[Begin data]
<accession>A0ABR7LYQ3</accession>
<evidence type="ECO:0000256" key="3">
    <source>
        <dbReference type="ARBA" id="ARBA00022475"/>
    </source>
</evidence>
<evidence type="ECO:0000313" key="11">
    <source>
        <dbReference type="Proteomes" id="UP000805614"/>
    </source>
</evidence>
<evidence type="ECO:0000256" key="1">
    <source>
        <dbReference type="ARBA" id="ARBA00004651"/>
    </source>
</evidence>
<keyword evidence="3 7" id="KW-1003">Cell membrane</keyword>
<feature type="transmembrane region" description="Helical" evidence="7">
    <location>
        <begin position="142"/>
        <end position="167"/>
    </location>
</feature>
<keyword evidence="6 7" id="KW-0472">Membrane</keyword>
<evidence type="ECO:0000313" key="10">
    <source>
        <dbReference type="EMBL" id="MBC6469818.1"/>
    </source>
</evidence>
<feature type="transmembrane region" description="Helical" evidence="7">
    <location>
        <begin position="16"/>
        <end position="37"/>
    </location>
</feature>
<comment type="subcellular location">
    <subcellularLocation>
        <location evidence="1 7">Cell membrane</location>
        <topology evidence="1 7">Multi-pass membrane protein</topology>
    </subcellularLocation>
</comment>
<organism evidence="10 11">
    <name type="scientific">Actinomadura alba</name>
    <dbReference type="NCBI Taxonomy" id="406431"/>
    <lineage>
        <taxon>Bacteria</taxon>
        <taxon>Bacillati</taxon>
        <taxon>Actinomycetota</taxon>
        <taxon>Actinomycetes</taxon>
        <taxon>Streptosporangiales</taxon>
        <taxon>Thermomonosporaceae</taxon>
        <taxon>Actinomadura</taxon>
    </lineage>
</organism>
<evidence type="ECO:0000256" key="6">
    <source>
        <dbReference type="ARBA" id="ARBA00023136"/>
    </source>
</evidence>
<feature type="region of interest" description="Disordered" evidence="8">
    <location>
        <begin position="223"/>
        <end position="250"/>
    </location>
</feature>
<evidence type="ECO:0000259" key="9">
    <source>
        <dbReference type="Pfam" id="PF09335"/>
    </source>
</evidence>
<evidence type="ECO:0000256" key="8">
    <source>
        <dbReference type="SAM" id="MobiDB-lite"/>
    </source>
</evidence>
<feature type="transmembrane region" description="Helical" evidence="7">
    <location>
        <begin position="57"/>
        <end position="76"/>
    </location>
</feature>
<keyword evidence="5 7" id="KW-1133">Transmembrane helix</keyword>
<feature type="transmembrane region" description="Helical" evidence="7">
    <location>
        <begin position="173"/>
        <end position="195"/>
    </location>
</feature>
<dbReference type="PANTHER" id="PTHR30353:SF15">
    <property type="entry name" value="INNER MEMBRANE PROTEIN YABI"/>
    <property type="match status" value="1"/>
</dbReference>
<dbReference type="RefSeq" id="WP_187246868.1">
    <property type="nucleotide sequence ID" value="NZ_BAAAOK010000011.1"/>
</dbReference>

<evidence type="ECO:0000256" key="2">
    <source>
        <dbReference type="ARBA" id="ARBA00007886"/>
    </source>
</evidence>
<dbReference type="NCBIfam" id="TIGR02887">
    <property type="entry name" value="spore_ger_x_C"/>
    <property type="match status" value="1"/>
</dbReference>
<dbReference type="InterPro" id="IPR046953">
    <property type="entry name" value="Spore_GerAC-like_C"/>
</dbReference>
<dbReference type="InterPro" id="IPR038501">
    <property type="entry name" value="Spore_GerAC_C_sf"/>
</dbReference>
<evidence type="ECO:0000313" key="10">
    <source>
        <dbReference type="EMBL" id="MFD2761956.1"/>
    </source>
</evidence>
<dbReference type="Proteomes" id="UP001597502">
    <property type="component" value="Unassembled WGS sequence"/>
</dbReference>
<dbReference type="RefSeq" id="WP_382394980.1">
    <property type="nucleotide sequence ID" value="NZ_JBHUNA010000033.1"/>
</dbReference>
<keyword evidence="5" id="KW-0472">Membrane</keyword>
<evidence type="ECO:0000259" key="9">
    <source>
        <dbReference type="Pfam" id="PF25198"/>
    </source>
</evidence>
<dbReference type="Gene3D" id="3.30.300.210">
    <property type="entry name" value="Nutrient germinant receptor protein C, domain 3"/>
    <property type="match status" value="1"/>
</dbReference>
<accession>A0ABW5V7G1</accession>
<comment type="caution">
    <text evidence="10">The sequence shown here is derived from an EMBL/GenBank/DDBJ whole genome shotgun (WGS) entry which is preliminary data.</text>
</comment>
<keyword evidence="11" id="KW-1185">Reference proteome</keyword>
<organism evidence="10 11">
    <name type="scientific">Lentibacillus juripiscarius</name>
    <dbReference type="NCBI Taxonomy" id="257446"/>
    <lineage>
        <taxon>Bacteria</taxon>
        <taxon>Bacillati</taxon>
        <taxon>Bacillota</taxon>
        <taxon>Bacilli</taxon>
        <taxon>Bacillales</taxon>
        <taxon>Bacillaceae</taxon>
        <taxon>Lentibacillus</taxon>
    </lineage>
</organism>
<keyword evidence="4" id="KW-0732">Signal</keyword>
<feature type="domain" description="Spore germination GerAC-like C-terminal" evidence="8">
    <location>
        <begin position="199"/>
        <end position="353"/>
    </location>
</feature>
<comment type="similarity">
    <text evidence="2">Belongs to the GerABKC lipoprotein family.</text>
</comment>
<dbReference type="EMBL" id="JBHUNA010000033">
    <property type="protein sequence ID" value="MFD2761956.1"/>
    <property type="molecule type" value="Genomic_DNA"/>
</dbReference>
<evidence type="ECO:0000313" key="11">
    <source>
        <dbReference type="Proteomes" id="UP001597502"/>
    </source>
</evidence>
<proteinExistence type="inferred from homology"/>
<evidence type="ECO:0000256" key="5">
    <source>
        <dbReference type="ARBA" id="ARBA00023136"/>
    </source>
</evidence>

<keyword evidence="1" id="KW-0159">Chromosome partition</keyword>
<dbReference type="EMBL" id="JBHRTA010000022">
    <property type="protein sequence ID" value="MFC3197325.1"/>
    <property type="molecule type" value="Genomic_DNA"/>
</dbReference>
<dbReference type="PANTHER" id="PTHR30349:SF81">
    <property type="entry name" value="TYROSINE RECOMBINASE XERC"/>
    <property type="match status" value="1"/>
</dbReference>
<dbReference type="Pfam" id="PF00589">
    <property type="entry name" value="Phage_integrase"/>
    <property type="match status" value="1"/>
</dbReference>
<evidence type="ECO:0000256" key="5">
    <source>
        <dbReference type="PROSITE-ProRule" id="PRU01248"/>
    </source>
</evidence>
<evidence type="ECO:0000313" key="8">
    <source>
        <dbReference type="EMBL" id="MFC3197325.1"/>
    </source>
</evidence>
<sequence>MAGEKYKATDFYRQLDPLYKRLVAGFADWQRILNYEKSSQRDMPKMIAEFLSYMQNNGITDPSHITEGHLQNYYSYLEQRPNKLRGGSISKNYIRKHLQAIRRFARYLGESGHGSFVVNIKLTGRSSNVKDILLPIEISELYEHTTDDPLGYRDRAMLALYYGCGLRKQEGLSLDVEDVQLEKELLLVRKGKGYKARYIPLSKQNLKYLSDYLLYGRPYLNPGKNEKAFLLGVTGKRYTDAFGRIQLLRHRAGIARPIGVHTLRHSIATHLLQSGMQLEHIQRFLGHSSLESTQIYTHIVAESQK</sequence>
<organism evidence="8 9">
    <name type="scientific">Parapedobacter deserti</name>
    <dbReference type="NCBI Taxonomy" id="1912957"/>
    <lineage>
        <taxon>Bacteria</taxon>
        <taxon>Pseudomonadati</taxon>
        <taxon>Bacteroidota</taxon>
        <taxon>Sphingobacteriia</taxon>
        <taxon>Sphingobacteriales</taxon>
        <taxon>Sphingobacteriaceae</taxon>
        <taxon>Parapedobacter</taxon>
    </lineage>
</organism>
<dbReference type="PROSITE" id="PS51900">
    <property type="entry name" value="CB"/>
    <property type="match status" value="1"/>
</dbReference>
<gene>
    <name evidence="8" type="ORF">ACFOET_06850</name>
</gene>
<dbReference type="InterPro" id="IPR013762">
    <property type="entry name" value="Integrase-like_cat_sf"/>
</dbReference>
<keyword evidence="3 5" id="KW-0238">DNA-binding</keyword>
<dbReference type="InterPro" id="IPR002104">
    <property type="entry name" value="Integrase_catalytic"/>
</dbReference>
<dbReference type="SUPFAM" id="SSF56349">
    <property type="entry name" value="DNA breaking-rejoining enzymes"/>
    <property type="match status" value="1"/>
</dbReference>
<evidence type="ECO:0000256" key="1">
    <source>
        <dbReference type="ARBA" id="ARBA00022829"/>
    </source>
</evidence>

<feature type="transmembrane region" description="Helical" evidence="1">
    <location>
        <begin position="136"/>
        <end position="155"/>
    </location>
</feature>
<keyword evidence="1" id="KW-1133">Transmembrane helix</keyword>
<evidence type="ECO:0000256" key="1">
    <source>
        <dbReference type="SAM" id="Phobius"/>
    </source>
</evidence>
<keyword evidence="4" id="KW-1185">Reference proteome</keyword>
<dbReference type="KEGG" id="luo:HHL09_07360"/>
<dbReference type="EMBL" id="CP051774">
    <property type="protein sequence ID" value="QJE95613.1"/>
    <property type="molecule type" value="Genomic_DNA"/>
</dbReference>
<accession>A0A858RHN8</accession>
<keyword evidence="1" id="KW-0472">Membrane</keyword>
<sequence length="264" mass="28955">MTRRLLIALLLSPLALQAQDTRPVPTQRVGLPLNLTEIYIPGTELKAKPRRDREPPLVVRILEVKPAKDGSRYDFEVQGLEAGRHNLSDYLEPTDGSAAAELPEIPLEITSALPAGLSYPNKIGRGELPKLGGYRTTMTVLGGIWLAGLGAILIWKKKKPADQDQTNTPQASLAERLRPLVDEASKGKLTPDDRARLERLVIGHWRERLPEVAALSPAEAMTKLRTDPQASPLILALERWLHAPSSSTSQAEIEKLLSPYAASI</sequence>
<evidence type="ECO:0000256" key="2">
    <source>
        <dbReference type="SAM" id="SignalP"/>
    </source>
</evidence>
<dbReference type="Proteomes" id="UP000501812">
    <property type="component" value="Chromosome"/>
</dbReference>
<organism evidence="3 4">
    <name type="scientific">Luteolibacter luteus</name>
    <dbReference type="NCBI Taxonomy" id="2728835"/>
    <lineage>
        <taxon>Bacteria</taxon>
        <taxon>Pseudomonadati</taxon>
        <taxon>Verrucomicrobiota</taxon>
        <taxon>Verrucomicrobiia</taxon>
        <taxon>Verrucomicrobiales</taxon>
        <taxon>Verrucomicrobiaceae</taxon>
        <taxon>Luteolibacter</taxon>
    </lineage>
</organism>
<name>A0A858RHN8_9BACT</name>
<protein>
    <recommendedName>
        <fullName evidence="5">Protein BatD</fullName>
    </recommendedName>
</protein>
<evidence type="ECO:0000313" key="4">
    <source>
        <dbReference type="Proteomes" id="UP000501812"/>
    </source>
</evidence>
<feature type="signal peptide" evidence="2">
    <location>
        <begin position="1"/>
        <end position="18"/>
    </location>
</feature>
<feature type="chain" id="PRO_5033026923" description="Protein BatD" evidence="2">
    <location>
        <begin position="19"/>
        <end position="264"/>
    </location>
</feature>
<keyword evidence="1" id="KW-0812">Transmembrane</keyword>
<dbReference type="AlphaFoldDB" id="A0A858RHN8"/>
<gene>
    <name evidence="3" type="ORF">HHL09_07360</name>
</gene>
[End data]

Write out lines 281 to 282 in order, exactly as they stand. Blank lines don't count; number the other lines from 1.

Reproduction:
    </recommendedName>
</protein>